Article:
Distressed or distraught ?

Macunaíma

Senior Member
português, Brasil
I was reading an article in which depression is cited as a state of "extreme emotional distress", which leads to my question: How are people suffering from that kind of distress described, as distressed or distraught?
The dictionaries define distressed as "extremely worried or in a state of great sadness and pain" and distraught as "extremely worried" only. Could I use the words interchangeably? That is, does distraught also mean "sad, depressed" ?

Thanks for your help.
 
  • bouncy.bouncy

    Senior Member
    American/British English
    When I hear the comparison, "distraught" gives more of an adjectival feel (the person has the feeling/state of mind of distress), and "distressed" gives more of a verbal feel (emphasizing that something/one is distressing the person)
     

    mjscott

    Senior Member
    American English
    I think of distressed as still in the state of distress. I think of distraught as more of an assessment of the condition.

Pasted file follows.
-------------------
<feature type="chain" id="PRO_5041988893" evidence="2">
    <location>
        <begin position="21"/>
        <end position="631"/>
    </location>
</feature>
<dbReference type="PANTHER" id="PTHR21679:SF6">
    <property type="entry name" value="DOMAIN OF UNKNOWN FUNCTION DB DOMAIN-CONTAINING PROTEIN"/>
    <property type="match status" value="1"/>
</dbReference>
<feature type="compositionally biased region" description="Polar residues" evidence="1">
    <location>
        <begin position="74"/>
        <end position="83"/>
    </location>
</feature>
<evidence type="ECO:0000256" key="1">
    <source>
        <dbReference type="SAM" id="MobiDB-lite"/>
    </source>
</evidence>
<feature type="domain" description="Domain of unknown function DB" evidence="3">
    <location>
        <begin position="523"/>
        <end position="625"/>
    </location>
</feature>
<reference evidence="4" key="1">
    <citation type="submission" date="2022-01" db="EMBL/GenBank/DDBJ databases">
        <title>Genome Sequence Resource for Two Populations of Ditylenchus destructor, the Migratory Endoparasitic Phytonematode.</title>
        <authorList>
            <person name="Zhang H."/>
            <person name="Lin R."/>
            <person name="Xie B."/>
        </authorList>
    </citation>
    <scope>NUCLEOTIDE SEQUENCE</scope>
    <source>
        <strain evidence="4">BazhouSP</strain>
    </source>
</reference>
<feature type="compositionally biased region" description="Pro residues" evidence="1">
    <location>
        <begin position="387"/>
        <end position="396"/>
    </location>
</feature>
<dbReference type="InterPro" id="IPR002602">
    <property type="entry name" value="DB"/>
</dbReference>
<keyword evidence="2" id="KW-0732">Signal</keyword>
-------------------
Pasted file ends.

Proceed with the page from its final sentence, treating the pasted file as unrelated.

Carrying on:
It's like distressed is an on-going modifier.
    Distraught is taking account the total impact of the distress at the moment it is expressed.

    Distressed is like a stream that is passing in front of you. Distraught is like a picture of that stream.

    If this doesn't make sense, please ignore. I'm just trying to describe to you mental pictures of how the words play differently in my mind.
    Cheers!
     

    Nunty

    Modified
    Hebrew-US English (bilingual)
    I agree with mjscott and sympathize with her/his valiant efforts at description.

    "Distress" is what the person feels and "distraught" is a description of that.
    "Distress" is immediate and "distraught" is once removed.
    To borrow from, I think it's Meyers and Brigss, "distress" is the territory and "distraught" is the map.
     

    Garbo

    Senior Member
    English - USA
    There is a subtle difference in meaning. You could be distressed that the train is late. But to be distraught means you are feeling worse than distressed.

    She was distressed that the train was late because she would be late for her appointment.

    She was distraught by the possibility that she might lose her job.
     

    ewie

    Senior Member
    English English
    Moderator note: Please look for previous threads before starting new ones ~ I found the one I've merged yours with very easily, just by looking up distressed in the dictionary ...
     
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